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#29
I agree with Toni :agree:

I think we all feel like this on our home patch.
I live by the banks of the River Don in Aberdeen.
I walk the dog there a few times a day - its beautiful!!
These days, I rarely take a camera with me as its too familiar - I've walking the same route for nearly 50 years.
Occasionally, I take photographers on a walk along the river and they get snap happy and its amazing seeing their take on the location, seeing things that I walk past every day.
 
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#31
You can take a selection of boring little pictures in your own back yard or jump in the car and head down to the Alps and take interesting and exciting pictures.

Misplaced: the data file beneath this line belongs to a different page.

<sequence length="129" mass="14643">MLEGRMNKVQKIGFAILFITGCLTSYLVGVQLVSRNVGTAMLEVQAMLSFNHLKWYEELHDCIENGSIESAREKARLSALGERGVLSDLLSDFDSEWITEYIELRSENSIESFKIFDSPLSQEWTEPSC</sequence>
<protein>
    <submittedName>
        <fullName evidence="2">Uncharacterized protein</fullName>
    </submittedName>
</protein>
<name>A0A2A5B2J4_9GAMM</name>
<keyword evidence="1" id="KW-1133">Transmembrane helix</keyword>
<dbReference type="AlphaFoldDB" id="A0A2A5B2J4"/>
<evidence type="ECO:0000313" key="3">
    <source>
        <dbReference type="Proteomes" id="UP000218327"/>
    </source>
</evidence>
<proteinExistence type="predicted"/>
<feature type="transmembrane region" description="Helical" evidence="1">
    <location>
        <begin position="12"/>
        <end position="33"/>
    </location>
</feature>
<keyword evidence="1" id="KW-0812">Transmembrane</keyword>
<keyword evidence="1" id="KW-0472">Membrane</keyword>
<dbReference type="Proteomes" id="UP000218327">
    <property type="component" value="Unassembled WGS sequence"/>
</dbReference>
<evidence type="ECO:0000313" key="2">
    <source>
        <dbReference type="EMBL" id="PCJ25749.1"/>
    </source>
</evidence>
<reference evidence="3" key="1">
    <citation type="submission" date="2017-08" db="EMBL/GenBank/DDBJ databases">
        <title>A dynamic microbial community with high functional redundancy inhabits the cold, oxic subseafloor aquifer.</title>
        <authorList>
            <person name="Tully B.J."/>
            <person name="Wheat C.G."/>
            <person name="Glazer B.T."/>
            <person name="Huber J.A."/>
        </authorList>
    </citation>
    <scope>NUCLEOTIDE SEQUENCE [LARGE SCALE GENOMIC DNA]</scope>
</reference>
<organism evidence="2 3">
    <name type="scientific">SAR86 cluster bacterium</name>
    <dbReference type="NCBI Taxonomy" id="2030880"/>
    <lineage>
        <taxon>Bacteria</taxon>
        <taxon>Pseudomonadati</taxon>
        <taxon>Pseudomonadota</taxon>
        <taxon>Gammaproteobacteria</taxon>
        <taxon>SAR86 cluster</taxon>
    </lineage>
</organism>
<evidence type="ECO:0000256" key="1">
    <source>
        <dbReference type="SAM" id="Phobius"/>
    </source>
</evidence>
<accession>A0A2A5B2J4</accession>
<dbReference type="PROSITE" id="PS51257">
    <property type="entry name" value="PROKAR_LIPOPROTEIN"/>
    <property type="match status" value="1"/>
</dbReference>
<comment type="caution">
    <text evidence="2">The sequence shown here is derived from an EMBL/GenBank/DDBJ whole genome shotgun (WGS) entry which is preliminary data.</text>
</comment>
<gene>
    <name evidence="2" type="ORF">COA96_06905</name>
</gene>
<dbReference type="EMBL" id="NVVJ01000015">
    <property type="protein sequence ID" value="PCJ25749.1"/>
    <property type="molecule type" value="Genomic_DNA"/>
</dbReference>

What’s it gonna be :)
That simply turns a person into a chauffeur for their own camera, transporting it from one beauty spot to another. IMO the art of photography is about finding beauty/interest in even the mundane.
 
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#32
To be honest if you find the UK boring for landscape photography you're not looking at properly, it's some of the most stunning and diverse landscape in the world. Not only does the UK have great scenery it's intermingled with wonderful heritage such as abandoned quarries/mines, ancient castles, heritage railways, endless historical architecture... the list goes on. Big isn't always better either, there's lots of interest in the detail, you just have to use your eyes differently

Simon
 
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#33
Give me a Rhinog over an Alp any day! I'm exaggerating - I'd love to go to the Alps. But there are things in some of our UK landscapes that the Alps lack. If you're focussed on grand scale, of course you're going to prefer the Alps though.